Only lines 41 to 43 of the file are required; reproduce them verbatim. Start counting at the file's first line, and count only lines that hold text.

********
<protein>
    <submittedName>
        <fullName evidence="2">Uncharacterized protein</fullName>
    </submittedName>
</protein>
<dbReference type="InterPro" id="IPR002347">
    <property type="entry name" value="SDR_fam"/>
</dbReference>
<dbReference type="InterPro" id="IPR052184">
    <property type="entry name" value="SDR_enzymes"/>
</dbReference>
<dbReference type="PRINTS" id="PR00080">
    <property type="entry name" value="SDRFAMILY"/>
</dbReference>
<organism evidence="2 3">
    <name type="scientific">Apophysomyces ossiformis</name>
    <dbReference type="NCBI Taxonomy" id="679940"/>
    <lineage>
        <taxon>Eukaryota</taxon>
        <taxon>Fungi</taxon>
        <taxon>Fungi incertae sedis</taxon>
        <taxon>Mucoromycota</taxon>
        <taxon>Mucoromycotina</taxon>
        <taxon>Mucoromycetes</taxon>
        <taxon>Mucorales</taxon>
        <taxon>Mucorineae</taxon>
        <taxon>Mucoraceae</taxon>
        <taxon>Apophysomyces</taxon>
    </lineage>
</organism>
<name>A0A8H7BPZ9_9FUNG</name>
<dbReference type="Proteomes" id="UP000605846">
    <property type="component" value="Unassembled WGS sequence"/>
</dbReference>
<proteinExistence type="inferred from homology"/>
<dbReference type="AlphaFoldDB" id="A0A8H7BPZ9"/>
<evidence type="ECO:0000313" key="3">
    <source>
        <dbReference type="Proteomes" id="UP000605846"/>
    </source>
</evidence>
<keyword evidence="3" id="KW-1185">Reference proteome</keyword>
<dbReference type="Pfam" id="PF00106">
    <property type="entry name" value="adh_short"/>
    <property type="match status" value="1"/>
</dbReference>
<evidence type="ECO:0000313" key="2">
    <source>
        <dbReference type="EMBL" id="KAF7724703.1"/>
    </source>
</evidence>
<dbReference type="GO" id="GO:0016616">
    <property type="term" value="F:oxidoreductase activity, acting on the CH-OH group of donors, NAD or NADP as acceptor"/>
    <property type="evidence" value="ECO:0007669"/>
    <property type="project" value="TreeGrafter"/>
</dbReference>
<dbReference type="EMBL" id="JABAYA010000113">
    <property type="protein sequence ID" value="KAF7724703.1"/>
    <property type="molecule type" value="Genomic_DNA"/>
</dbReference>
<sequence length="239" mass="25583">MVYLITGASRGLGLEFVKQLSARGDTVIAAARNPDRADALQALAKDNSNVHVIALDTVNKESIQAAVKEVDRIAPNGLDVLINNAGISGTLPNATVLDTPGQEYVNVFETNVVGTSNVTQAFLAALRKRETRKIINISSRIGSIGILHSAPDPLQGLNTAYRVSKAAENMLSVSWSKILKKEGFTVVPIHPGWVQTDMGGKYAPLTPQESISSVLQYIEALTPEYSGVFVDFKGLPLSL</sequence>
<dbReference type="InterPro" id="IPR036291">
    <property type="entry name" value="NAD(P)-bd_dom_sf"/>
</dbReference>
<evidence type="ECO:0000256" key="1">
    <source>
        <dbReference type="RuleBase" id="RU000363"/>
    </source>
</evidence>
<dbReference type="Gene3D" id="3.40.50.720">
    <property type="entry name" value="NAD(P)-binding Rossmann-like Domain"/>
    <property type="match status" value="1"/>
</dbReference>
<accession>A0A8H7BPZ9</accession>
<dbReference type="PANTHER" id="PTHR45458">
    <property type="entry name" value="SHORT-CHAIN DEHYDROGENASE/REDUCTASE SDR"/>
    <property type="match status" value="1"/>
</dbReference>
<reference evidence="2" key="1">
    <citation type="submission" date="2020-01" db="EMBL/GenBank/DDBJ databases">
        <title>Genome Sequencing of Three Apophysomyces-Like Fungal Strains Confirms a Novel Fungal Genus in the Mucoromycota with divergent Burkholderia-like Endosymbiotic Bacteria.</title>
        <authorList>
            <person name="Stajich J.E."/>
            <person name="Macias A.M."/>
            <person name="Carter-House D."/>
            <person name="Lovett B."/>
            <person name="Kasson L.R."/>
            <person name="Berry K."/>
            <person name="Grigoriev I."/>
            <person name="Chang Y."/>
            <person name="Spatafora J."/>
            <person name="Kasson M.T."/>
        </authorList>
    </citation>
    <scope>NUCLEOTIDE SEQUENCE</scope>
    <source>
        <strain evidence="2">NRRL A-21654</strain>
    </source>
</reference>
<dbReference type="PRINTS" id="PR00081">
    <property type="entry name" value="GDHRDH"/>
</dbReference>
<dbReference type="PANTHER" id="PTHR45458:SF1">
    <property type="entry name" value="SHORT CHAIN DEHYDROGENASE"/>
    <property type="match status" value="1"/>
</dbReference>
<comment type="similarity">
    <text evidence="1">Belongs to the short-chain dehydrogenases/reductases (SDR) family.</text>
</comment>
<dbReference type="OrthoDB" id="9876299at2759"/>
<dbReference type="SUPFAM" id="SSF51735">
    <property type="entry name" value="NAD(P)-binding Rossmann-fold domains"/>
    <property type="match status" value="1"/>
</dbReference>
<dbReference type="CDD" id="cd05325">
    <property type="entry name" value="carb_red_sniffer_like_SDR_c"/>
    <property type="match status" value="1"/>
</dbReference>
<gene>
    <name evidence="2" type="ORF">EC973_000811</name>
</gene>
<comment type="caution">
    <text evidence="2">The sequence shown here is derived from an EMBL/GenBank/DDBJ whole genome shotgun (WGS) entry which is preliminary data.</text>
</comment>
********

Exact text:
</evidence>
<keyword evidence="3" id="KW-1185">Reference proteome</keyword>
<dbReference type="Pfam" id="PF00106">